December 3, 2023 | Doug Sauder
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“The Jews struck down all their enemies with the sword, killing and destroying them, and they did what they pleased to those who hated them. In the citadel of Susa, the Jews killed and destroyed five hundred men. They also killed Parshandatha, Dalphon, Aspatha, Poratha, Adalia, Aridatha, Parmashta, Arisai, Aridai and Vaizatha, the ten sons of Haman son of Hammedatha, the enemy of the Jews. But they did not lay their hands on the plunder. The number of those killed in the citadel of Susa was reported to the king that same day. The king said to Queen Esther, ‘The Jews have killed and destroyed five hundred men and the ten sons of Haman in the citadel of Susa. What have they done in the rest of the king’s provinces? Now what is your petition? It will be given you. What is your request? It will also be granted.’”—Esther 9:5–12 (NIV)
As a loyal soccer fan, I have witnessed many heart-wrenching matches where my team is getting crushed by their opponent for the majority of the game only to be saved in the final minutes of the match by a referee who calls a foul or issues a penalty kick in their favor. The announcement of a rule saves them from defeat and gives them the chance to reverse their fate, while sending my heart into full fight or flight!
As we near the end of Esther’s story, we encounter a similarly suspenseful situation. An unjust decree has been issued against the Jews that will bring their total destruction. But thanks to Esther’s courage to petition the king, another decree was issued in response stating the Jews could arm themselves and retaliate against anyone who attempted to kill them. This meant they would not be left vulnerable to harm, but would be able to defend themselves against an attack from their enemies.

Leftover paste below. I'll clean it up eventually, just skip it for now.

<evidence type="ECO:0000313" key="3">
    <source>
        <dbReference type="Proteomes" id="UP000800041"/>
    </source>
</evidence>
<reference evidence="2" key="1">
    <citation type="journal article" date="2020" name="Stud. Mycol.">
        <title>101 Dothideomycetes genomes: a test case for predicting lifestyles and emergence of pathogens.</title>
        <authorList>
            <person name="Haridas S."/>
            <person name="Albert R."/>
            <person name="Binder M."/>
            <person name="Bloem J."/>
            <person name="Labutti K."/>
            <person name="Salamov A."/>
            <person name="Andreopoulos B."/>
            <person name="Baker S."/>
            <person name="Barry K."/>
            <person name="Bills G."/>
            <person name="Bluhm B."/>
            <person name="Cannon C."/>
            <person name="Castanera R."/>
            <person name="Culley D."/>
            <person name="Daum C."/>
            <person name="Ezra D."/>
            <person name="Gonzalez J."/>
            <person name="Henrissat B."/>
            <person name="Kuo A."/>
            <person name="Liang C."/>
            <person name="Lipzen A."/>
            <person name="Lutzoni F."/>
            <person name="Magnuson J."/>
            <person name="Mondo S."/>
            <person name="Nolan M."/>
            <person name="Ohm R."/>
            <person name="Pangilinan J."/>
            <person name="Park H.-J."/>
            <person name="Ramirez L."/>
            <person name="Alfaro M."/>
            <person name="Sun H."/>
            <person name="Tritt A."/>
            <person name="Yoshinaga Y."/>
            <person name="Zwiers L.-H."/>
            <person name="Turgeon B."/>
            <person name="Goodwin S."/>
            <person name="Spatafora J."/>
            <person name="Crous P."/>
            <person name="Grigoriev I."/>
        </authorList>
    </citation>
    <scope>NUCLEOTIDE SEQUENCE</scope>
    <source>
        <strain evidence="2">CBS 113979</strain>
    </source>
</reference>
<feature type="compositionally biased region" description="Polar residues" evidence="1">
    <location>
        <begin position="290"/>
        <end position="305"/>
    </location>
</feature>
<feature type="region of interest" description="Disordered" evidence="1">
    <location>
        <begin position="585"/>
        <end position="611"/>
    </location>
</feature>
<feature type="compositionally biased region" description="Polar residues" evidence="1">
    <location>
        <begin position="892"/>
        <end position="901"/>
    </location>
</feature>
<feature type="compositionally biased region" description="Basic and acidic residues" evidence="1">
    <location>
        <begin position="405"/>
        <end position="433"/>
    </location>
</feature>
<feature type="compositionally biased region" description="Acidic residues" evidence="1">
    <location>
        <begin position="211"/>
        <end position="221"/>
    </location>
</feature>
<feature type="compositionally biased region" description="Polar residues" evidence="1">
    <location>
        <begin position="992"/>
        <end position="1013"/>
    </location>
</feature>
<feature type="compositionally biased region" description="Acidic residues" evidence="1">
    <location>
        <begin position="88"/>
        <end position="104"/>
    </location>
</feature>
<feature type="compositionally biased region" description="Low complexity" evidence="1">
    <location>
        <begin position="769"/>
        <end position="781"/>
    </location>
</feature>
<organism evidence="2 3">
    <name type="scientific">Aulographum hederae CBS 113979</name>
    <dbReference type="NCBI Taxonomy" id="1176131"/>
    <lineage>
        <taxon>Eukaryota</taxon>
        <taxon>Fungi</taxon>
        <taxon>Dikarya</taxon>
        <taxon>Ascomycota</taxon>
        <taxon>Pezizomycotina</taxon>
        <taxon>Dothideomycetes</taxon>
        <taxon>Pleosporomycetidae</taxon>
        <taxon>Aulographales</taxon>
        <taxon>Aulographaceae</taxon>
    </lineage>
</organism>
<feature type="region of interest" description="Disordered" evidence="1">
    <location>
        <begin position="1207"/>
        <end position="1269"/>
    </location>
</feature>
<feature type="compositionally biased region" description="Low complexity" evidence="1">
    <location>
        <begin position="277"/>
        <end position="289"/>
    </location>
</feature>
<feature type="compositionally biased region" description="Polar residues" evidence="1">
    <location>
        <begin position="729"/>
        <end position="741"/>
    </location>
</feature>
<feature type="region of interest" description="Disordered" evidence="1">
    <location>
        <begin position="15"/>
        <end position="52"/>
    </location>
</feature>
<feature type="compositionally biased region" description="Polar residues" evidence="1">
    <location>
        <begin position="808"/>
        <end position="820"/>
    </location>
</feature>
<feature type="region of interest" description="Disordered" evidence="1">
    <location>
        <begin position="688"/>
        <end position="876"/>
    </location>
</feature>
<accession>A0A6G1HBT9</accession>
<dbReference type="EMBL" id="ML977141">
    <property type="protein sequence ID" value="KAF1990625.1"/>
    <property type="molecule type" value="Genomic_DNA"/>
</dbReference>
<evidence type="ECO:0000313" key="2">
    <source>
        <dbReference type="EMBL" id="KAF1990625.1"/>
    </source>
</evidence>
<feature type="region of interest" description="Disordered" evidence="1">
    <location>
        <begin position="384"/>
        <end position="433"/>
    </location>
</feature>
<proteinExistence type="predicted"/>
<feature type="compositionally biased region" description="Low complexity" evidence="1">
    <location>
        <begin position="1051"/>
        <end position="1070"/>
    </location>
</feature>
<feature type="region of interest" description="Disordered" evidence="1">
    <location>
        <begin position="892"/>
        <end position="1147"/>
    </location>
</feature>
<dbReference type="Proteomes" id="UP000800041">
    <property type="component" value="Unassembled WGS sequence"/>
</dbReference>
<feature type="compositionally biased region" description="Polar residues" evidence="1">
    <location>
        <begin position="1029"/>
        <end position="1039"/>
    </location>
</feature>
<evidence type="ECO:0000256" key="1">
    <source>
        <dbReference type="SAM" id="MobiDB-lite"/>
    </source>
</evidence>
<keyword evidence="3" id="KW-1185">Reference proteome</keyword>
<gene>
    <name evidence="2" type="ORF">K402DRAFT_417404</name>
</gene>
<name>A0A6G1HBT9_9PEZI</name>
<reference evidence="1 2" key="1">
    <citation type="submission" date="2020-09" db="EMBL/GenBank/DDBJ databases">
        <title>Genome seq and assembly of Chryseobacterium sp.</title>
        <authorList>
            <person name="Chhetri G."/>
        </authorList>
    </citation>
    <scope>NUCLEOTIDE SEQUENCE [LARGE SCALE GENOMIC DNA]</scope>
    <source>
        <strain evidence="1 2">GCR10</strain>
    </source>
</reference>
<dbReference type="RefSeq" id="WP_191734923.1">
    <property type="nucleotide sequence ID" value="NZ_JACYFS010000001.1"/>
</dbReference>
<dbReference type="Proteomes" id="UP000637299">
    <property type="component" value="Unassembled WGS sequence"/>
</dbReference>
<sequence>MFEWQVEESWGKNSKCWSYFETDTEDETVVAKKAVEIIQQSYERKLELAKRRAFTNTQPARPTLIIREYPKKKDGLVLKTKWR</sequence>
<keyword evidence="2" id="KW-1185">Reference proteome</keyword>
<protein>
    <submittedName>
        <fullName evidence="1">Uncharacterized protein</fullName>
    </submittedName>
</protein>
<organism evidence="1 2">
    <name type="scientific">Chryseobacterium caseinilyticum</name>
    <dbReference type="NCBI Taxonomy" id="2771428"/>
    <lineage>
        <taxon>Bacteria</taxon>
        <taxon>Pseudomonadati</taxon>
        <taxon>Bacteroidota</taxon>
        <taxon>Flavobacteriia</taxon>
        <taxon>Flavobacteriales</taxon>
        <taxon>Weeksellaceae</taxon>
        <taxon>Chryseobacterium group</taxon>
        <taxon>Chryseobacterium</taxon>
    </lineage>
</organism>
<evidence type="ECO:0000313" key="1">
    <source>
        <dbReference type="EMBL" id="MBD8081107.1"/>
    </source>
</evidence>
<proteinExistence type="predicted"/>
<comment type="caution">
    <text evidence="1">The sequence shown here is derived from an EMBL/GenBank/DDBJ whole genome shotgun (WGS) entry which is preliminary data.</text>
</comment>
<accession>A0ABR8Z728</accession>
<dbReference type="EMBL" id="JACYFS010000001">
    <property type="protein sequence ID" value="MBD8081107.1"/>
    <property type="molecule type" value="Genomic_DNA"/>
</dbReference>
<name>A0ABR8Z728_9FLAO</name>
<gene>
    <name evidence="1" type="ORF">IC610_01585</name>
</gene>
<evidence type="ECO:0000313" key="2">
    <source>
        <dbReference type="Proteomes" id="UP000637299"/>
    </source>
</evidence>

The day finally came when Haman’s wicked scheme would unfold to bring ruin upon God’s people. But on that day, the Jews struck back in defense, killing 500 men in the capital city of Susa alone—the ten sons of Haman were also killed on that day.
What a plot twist—a total change of fate; from vulnerable to armed. When destruction was set to fall upon them, a mediator stepped in on their behalf granting them salvation.
This passage is not prescriptive; it doesn’t give us a model or guide for how to treat our enemies as other passages in Scripture do. However, this passage is descriptive; it shows us a time when God’s people suffered great persecution and how through one woman’s courage, God made a way to save His people from death. Most importantly, though, this entire story points us to the gospel.
Just like God’s people in exile, we too, turned away from God, became enslaved to our sins, and received a sentence of destruction from an enemy who sought to kill, steal, and destroy us (John 10:10). “But God, who is rich in mercy, because of His great love with which He loved us” (Ephesians 2:4 NKJV) did not give us over to our enemy. Instead, He sent a savior, a mediator who fought our enemy on the cross and delivered us once and for all from our fatal enemies (Colossians 2:14–15). Jesus, our righteous mediator, has triumphed over those who sought to destroy us—sin, Satan, and death—giving us rest once and for all (Hebrews 4:11).
Jesus granted us victory on the cross, and He is still doing it now. Friend, do you have an enemy who seeks to end your life? A trial or problem that seems to surround you on all sides? You have a mediator who can intervene and change the scoreboard of the game. Turn to Jesus, and watch as He delivers you from your enemies.
Pause: What situation in your life is causing you the most agony or distress? How does the gospel apply to that situation and change its outcome?
Practice: Listen to the song “Defender” by Rita Springer and spend some time reflecting on the victory Jesus has purchased for you.
Pray: Jesus, I praise You because You are my defender and my victory is found in You. You did what no one else could do for me. You have defeated all of my enemies and, because of this, I can rest. I am confident that You are for me and that nothing can ever come against me that You cannot defeat. You truly are my salvation. Amen.
Gabriella Bemis serves as a volunteer for Calvary’s communications and worship teams. She holds an M.A. in psychology from Fuller Theological Seminary and is passionate about integrating her knowledge of human behavior with the truth of God’s word. When she is not writing resources or singing at church, Gabi loves to paint, cook, and enjoy time outdoors with her family and friends.